The additional information included at the end of the book is impressive and very informative. Was this a requirement by the publisher or did you request these additional pages?
I always include a rich assortment of back matter in my books. It’s especially important in picture books, since the main text is so condensed. When we asked for the Yiddish Book Center’s blessing in doing The Book Rescuer, we floated the idea of having Aaron write an Afterword. What he gave us was exquisite—it didn’t need any editing and it built on our story perfectly.
The one item I didn’t plan for was the Illustrator’s Note. The editorial team suggested adding it. I’m so glad they did.
What do you hope your readers will remember about Aaron Lansky and Yiddish books?
I hope Aaron’s story will impress upon readers how one person can have a huge impact on the world. With passion and perseverance he was able to rescue 1.5 million books, help revive the study of Yiddish, and save a vital link to the culture and history of Eastern European Jews.
Can you share your top five list of children’s books?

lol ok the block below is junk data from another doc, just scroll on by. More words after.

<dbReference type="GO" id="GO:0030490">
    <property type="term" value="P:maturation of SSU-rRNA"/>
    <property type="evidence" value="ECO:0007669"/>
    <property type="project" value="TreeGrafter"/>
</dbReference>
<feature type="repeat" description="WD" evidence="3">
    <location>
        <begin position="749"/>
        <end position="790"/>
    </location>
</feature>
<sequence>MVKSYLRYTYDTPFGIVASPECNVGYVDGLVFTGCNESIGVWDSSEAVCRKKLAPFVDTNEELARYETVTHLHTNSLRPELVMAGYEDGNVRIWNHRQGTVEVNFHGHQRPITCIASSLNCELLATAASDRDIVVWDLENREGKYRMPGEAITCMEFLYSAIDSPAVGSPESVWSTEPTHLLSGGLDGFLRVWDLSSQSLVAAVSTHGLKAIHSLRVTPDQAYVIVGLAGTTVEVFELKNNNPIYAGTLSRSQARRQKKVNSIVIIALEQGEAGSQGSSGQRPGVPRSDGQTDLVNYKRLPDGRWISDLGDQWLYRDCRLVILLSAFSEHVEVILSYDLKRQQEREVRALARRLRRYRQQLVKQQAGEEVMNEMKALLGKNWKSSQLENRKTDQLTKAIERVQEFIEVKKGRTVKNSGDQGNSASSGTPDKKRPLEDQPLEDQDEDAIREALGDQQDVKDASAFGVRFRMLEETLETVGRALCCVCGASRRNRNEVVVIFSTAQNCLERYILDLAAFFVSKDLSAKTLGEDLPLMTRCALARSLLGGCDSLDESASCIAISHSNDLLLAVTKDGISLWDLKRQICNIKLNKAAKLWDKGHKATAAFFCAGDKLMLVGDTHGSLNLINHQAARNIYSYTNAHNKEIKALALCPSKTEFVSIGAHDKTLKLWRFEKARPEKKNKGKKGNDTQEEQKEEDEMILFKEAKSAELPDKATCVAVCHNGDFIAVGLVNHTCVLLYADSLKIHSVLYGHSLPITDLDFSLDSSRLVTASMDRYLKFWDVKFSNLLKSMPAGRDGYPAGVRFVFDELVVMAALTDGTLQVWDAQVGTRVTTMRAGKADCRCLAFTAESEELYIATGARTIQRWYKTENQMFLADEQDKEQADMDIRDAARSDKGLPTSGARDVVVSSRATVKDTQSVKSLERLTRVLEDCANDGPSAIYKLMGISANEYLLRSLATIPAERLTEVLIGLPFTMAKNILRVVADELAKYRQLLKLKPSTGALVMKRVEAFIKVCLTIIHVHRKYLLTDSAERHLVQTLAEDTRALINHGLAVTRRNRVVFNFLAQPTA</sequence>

- The Pushcart War by Jean Merrill: Brilliantly conceived and executed—and hilarious as well.
- To Kill a Mockingbird by Harper Lee: A beautifully-written classic.
- Wilma Unlimited by Kathleen Krull: My model of a perfect picture-book biography.
- Harriet the Spy by Louise Fitzhugh: My first literary female role model.
- A Way Out of No Way: Writing About Growing Up Black in America, edited by Jacqueline Woodson: Whenever I have trouble writing, I read Woodson’s introduction to this book, which begins, “Imagine Brooklyn on a warm autumn afternoon.” Her language is so evocative of time and place and reading it helps me get my mojo back.
Are you currently working on any children’s books? If so, can you share any information or anticipated publication dates?
My latest book, Breaking Through: How Female Athletes Shattered Stereotypes in the Roaring Twenties, came out earlier this year. It’s young adult nonfiction that takes a broad look at the 1920s and the emergence of strong women through the vehicle of sports.
Beyond that, I’m working on a few ideas for picture books with Jewish content as a follow-up to The Book Rescuer. It’s too early to talk about them. Stay tuned!
I received a complimentary copy of The Book Rescuers: How a Mensch from Massachusetts Saved Yiddish Literature for Generations to Come.
Sandra Bornstein is the author of May This Be the Best Year of Your Life. Sandra’s memoir highlights her living and teaching adventure in Bangalore, India. She was a licensed Colorado teacher who taught K-12 students in the United States and abroad. Sandra also taught college-level courses at Front Range Community College and the University of Colorado-Boulder.
In addition to reviewing books and interviewing authors, Sandra is an award-winning author and lifestyle and travel journalist. Many of Sandra’s travel stories appear on the For Readers Page. TheTravelingBornsteins website showcases recent travel and lifestyle stories.